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Ian Reifowitz Headshot

After London's Terrorist Killing, Asking the Big 'Why?'

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What is it that makes people capable of hacking another human being to death on a peaceful street? It is a question that demands asking after last week's brutal murder of a British soldier. The suspects, captured on cellphone video, are two men who claimed they were avenging Muslims killed by British armed forces.

One easy answer is: Islam, or a bit more subtly, radical Islam. After the bombing of the Boston Marathon -- whose perpetrators similarly cited U.S. military aggression against Muslims -- conservative commentator Erik Rush called Islam "wholly incompatible with Western society." Another alternative is to take the terrorists at their word and characterize these murderous acts as "blowback" resulting from Western imperialism. This is the position taken by people like Glenn Greenwald, who argues that although the U.S. isn't totally to blame for the attacks by extremist Muslims on Western targets, it must accept the lion's share of that blame.

Greenwald recently clashed with Bill Maher, another liberal commentator, on this matter. Greenwald certainly has a point, and is far more thoughtful than extremists like Erik Rush. Going back at least to the U.S.-backed coup in 1953 that ousted Iran's democratically elected prime minister and made the Shah an absolute monarch, U.S. policy has indirectly fueled radicalism in Muslim countries. Britain and other European states have mucked around in the Middle East even longer. Nevertheless, Maher also makes the point that -- in the twenty-first century at least -- only Muslims react with such widespread violence to blasphemous writings or cartoons. This kind of fanaticism may be waning, however, and Western Christians are perfectly willing to murder innocents as well: recent examples include the Norwegian who massacred 77 people to "protect" his country from Islam and multiculturalism, and the white supremacist who gunned down six of his fellow Americans in a Wisconsin Sikh temple. What motivates any of these terrorist murders?

The question is not easy to answer. What it comes down to, I suspect, is a combination of hate and fear, which feed upon each other. The violence begets more violence, a vicious cycle of bloodshed that becomes increasingly difficult to halt. What I can say with more certainty, though, is that we should be highly suspicious of anyone who claims to have a simple answer. As many moderate Muslims know well, their communities need to be more vocal in standing up to fanaticism, and more willing to tolerate those who have different beliefs. Yes, there are religious extremists and terrorists among non-Muslims in the West as well. But the Muslim world has numerous theocratic states (Saudi Arabia, Iran, etc.), along with radical Islamist movements and insurgencies in a number of countries. So let's not make false equivalencies.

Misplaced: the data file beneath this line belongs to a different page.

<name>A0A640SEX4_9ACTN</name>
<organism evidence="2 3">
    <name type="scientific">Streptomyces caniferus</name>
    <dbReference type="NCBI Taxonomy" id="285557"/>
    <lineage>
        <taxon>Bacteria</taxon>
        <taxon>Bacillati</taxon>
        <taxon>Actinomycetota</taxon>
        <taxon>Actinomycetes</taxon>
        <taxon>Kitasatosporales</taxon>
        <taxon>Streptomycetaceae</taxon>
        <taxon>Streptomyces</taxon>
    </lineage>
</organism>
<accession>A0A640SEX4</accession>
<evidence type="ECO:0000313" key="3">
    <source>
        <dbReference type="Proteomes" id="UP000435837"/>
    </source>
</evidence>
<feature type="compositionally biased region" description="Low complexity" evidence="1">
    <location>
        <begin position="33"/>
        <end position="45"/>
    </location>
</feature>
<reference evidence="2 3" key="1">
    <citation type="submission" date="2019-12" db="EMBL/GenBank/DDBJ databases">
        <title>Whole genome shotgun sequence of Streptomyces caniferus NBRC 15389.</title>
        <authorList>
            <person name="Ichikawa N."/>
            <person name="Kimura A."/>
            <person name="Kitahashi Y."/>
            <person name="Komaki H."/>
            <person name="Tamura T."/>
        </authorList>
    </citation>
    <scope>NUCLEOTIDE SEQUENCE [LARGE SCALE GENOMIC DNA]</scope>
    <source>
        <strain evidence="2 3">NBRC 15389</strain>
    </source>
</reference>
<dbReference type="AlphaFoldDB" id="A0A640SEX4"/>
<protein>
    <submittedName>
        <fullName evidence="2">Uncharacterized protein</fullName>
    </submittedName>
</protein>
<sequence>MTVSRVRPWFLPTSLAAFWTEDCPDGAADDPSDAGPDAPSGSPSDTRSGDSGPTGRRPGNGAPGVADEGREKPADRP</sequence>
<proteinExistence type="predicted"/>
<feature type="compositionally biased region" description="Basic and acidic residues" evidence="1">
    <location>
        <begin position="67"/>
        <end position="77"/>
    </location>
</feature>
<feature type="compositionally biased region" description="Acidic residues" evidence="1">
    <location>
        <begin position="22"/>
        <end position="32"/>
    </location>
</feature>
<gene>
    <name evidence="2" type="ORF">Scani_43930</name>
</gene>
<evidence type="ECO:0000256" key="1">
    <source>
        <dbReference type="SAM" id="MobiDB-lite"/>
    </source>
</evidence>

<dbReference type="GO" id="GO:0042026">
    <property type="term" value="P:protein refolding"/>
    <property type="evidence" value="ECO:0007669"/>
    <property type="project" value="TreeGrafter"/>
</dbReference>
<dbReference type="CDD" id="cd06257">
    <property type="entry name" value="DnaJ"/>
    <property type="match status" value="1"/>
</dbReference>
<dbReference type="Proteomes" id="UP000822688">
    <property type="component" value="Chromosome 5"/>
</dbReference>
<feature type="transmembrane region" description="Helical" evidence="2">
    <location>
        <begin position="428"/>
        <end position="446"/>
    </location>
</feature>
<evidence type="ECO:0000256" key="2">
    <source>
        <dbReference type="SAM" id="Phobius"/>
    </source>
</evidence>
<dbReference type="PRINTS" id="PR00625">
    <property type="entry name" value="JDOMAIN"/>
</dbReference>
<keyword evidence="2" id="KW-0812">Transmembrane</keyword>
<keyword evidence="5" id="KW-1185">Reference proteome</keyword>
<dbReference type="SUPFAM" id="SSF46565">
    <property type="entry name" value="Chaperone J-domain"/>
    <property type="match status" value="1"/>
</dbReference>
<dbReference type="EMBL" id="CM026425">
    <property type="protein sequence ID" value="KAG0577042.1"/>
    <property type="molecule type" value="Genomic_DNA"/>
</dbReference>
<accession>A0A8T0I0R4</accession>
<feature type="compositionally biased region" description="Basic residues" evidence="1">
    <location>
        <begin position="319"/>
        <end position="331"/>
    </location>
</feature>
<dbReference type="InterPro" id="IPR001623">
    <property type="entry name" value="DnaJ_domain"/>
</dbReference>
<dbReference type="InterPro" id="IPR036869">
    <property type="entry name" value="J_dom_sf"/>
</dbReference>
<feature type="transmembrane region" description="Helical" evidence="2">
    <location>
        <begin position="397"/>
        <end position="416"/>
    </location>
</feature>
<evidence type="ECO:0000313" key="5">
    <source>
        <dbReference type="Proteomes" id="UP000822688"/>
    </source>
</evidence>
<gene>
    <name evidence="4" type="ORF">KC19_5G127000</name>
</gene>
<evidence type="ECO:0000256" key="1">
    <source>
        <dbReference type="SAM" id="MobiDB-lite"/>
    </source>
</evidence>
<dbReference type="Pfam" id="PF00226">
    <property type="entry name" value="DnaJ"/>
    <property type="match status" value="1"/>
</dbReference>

On the other hand, Western governments need to help the moderates fight extremism in their countries by shrinking its military footprint abroad. With the end of the U.S. presence in Iraq and, a year from now, a drastic reduction in the number of coalition soldiers in Afghanistan, that is already happening, but a greater drawdown there and elsewhere is needed.

At the same time, the U.S. cannot wall itself off from the world's problems. It must protect its citizens (who include millions of Muslim Americans) from those violent extremists who would harm them -- whatever the reason. And it has to figure out a way to do so that does not simply end up increasing the number of such people. Squaring that circle is the only way to end the cycle of violence and hate that has plagued relations between the Western and Muslim worlds for far too long.